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MARSHA HARVEY displays her disgust with decisions being presented by the Hill House Association board, during the Aug. 28 meeting at the Blakey Center. (Photo by Courier photographer Gail Manker)

It’s obvious residents in the Hill District don’t like surprises.

The storied Hill House building, known as a landmark in the Hill District, is one of four buildings that the Hill House Association owns that its Board of Directors has proposed to sell to a private company.

And the vast majority of the residents in the community didn’t know the board was in talks to sell four of its seven buildings, until it was pretty much a done deal.

“I think that it did come as a surprise…and the fact that our church is literally across the street and we have not received one phone call, one letter, nothing at all about this transaction,” said Rev. Vincent Campbell, pastor of Ebenezer Baptist Church in the Hill District.

COUNCILMAN R. DANIEL LAVELLE addresses the crowd during an open meeting, Aug. 28, at the Blakey Center. He plans to ask for emergency funds from local foundations in order to prevent the sale of four Hill House properties to a private firm. (Photo by Gail Manker)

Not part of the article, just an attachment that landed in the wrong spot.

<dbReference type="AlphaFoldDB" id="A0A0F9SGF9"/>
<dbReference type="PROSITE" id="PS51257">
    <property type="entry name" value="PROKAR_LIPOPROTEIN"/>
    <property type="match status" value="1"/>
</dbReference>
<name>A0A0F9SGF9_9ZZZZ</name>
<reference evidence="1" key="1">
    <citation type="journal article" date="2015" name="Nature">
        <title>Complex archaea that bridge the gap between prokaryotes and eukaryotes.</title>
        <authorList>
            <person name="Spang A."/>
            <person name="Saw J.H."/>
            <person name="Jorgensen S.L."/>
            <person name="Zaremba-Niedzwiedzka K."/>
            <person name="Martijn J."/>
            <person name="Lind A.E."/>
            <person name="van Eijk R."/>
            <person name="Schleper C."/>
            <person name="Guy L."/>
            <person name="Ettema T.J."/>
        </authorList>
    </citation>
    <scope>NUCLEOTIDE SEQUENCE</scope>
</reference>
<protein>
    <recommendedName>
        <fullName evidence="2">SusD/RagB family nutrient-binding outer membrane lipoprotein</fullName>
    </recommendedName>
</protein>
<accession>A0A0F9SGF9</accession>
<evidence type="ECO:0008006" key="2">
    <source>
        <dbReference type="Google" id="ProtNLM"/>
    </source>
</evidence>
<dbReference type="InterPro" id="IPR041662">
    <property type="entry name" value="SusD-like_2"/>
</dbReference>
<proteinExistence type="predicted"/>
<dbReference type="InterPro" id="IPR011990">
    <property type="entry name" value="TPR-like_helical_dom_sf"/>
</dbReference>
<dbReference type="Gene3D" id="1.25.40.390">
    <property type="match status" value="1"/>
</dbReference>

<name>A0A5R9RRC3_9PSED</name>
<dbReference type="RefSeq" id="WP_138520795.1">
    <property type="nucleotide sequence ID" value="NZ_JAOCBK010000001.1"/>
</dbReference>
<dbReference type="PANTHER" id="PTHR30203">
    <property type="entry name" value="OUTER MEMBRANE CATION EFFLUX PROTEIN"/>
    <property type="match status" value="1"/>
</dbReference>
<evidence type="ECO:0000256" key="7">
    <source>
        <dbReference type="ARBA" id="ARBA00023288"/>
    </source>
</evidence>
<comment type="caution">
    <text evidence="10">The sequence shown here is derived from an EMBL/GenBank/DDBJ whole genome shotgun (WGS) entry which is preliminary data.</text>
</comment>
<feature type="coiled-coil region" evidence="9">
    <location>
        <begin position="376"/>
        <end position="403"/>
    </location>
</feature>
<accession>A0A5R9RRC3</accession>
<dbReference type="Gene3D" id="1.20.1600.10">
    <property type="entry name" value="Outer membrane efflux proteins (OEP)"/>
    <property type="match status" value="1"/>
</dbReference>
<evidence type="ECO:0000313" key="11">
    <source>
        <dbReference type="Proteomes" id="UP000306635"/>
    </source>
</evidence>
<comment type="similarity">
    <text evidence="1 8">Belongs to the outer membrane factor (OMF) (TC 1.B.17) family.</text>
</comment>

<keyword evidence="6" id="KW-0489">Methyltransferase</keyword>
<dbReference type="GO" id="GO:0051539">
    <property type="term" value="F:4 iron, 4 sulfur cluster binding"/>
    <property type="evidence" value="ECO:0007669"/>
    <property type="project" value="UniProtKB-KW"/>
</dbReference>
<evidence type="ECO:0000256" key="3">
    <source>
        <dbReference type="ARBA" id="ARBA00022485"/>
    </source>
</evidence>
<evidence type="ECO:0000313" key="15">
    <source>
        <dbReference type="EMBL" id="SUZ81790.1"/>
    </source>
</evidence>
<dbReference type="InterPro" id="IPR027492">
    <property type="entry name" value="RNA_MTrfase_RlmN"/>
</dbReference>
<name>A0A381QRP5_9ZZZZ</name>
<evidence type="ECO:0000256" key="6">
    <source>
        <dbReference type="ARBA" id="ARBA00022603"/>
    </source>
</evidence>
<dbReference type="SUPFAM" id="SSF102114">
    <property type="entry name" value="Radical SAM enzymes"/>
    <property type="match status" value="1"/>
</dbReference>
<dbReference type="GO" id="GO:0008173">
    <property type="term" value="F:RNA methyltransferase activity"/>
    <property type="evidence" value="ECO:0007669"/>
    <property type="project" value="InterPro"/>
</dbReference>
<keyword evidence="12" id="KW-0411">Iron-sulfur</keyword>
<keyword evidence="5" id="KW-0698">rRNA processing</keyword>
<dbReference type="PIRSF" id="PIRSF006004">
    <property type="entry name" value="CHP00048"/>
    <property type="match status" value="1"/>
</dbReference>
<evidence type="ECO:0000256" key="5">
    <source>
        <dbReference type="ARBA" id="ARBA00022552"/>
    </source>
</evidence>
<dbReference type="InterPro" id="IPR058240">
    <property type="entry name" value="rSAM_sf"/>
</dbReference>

The Hill House Association informed residents with just one day advance notice of an open meeting set for Tuesday, Aug. 28, at the Blakey Center on Wylie Avenue. Shortly after the invitation was made public, rumors on social media circulated that the Hill House could be closing its doors. The next day, the nearly-200 people who attended the open meeting at the Blakey Center on Wylie Avenue, Aug. 28, heard the news firsthand from Hill House Association board president Emma Lucas-Darby and interim executive director Pete Mendes—due to “dire financial problems,” the Hill House Association Board plans to sell its main building on Centre Avenue, the building where Family Dollar is housed on Centre, the Blakey Center, and One Hope Square (also on Centre). The board has agreed to sell the four physical properties to Omicelo, LLC, an investment firm and private developer led by Joshua Pollard, an African American with roots in Pittsburgh and a current Hill District resident. The Hill House Association would receive $4-6 million once the sale is completed, hopefully by the end of September according to the board. If the sale is completed, Mendes told the Courier the Hill House Association would still be $1.5-2 million in debt, and “we are working on ways to reduce or eliminate” that debt, he said. “We need support from the foundation community.”

Residents were, for the most part, furious with the Hill House Association board for not holding public meetings in the months prior to their coming to the decision to sell the properties. Lucas-Darby told the audience that the board worked from the later months of 2017 and into the first part of 2018 to determine strategies to reduce the debt. Selling off buildings was the best route to go, she said. The decision was made by both the Hill House Association board of directors and the Hill House Economic Development Corporation.